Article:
Monthly Archives: October 2011

Legend Series (The legend of John Van Guilder ” Toanunck”

John Van Guilder was a Mahican Native American, his Native American name was Toanunck, a man whom in 1724 signed the great treaty of the Mohican tribe, at which all the bands not by that time exterminated by the wars and genocide privately conducted against them by the traders and settlers were gathered. A missionary group established itself at what became known as Stockbridge Massachusetts, about 12 miles by the Indian trail or up the Housatonic River from Toanunck house. The mission offered refuge and influence to protect the Indians. They sought peace and treated for peace, but not without securing for Van guilder a reservation of substantial proportions on his own grounds. It ran from four miles west of the Housatonic River almost to the Hudson River.

The Original Mission House

The Original Mission House in Stockbridge Mass.

The other Mahican bands accepted Christianity, and the die was cast for their exodus to lands west of the Mississippi River as part of the great ethnic cleansing of the Atlantic coastal region of North America.
On November 15, 1756, Toanunck had too much of Robert Livingston’s arrogant pretensions as Lord of the Manor. He bullied the Indians into either serving as his quasi-slaves, or getting off “his” land, out of which, Van Guilder’s reservation actually took the lion’s share. Mutually aggressive words were exchanged between one of Livingston’s many tenant farmers. At which time Livingston roused the Sheriff, who deputized some other of Livingston’s men and they set out to confront and eject Van Guilder.
The Albany sheriff and Livingston posse, said to be unarmed, again attempted to evict several tenants, and destroy their houses. One of the tenants was apparently a good friend of Mohican John Van Guilder, who with two of his sons and a settler soon arrived on horseback at the tenant’s place.
The Van Guilder or Toanunck’s party was armed with guns, bayonets, and tomahawks, and Van Guilder threatened to kill some of the posse if they touched the house. The sheriff ordered his men to arrest them, and as the posse approached, the Indians gave a war cry. Van Guilder leveled his gun, and in self-defense shot and killed one of the deputies, then fled with his sons and his friend.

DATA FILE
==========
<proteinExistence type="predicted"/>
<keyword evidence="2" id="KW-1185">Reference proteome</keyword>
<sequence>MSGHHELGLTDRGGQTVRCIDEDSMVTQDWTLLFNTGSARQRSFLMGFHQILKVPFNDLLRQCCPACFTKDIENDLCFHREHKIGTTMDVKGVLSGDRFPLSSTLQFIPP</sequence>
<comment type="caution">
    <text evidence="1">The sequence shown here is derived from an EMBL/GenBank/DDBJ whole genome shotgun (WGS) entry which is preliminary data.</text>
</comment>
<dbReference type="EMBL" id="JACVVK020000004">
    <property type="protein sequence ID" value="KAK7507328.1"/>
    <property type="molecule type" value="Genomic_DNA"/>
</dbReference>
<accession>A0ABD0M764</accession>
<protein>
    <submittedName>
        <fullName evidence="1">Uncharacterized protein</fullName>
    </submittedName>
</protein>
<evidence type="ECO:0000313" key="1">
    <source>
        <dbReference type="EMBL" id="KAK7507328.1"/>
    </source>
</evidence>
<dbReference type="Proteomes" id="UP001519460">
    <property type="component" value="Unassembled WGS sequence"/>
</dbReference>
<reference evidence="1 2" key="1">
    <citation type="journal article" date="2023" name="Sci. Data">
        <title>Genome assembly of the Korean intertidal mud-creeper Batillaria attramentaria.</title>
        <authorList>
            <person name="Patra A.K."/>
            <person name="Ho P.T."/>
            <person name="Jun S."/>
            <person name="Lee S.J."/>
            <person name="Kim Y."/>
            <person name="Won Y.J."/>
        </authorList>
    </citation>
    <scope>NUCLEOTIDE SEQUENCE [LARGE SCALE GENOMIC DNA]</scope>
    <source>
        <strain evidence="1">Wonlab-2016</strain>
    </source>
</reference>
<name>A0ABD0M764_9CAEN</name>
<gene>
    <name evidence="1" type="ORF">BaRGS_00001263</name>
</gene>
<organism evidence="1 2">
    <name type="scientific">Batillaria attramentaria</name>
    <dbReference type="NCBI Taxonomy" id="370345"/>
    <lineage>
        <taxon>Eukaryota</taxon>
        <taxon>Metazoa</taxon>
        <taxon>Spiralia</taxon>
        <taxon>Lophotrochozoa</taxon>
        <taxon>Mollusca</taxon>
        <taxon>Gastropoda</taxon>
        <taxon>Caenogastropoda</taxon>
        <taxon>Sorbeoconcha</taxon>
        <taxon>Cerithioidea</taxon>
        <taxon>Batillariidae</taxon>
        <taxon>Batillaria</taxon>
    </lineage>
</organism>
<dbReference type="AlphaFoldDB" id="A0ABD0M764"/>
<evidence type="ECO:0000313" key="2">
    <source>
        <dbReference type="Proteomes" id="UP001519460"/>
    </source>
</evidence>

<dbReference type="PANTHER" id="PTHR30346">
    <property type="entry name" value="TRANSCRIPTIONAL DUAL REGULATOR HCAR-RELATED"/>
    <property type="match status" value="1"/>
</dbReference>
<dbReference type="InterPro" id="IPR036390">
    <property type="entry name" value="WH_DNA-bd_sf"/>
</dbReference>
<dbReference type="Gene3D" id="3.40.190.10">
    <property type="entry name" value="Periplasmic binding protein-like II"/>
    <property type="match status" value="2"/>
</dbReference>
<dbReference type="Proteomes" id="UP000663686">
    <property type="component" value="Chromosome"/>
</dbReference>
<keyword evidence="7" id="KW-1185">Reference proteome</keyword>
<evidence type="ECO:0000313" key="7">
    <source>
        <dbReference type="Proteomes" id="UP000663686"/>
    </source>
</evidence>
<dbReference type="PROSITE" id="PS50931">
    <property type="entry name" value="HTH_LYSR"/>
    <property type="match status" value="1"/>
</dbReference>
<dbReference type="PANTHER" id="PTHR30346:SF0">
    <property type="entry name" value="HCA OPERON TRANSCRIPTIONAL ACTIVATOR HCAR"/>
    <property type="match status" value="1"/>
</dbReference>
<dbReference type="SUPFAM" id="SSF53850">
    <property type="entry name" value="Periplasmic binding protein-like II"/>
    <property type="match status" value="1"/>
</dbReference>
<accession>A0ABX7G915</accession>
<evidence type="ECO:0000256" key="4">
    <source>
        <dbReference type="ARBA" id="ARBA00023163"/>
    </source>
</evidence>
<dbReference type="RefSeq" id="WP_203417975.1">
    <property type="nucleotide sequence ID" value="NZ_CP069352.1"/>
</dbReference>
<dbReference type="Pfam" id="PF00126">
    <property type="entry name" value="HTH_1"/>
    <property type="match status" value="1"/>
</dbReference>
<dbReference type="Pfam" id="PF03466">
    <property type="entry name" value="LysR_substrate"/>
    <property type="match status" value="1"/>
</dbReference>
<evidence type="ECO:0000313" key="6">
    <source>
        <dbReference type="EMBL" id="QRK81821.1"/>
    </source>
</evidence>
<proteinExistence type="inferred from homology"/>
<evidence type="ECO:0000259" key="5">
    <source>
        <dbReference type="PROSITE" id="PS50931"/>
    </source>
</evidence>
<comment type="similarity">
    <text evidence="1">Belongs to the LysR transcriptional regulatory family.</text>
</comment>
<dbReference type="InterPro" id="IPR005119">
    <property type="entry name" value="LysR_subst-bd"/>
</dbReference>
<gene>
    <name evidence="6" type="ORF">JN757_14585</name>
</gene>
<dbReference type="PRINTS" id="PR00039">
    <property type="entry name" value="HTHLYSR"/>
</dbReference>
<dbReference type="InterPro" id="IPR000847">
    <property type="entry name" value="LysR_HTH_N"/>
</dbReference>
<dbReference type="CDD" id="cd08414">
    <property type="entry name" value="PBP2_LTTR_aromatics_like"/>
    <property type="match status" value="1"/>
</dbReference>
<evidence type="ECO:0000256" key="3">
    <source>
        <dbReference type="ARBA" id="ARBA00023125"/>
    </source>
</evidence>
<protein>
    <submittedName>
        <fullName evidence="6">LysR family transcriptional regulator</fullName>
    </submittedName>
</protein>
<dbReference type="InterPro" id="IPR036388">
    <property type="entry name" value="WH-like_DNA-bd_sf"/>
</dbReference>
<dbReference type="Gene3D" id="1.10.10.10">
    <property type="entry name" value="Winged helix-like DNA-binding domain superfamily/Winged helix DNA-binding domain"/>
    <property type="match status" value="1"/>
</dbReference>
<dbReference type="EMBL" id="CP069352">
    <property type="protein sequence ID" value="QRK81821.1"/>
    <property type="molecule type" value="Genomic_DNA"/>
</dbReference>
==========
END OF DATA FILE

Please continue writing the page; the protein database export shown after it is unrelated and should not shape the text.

The sheriff’s men quickly captured “Toanunck”, one of his sons, and the settler, took them to the Albany jail, and put them in irons. It was rumored that Van Guilder’s other son vowed to involve the Stockbridge Indians, to capture one of the posse dead or alive, and to burn down Livingston’s house.
The most ancient and august of the Mahicans at the Stockbridge Mission wrote to the Superintendent of Indian Affairs for the Northern District of North America Sir William Johnson demanding immediately of “Toanunck’s” release into the custody of the Mahican tribe, on the ground that since the alleged crime had taken place upon territory for which no Indian treaty of cession could be produced, the Governor of New York had no jurisdiction to hold them or to put them on trial. Constitutionally the deal was that
the Indian tribes and the Crown colonies each had the jurisdiction and the responsibility to take care of their own and not to disturb the peace established by the constitution and the treaties under the constitution.

After a heated exchange, or at least as heated as words get in diplomatic communiques, Sir William persuaded the Governor that if he did not release the Van Guilders what was left of the Mahican tribe was joining with the Mohawk tribe and possibly the entire
Haudenosaunee Confederacy of Iroquoian speakers to join with the Algonquian speaking Mahicans and their allies throughout north-eastern North America. This was pretty crucial since at that very juncture of history the Seven Years War was about to get serious as a globally significant military event.

The point is, the world could well be a different place if the Governor of New York had not capitulated to the demand of the Mahican tribe to release the Van Guilders. Every part of the global struggle that was the Seven Years War was crucial to the success of Great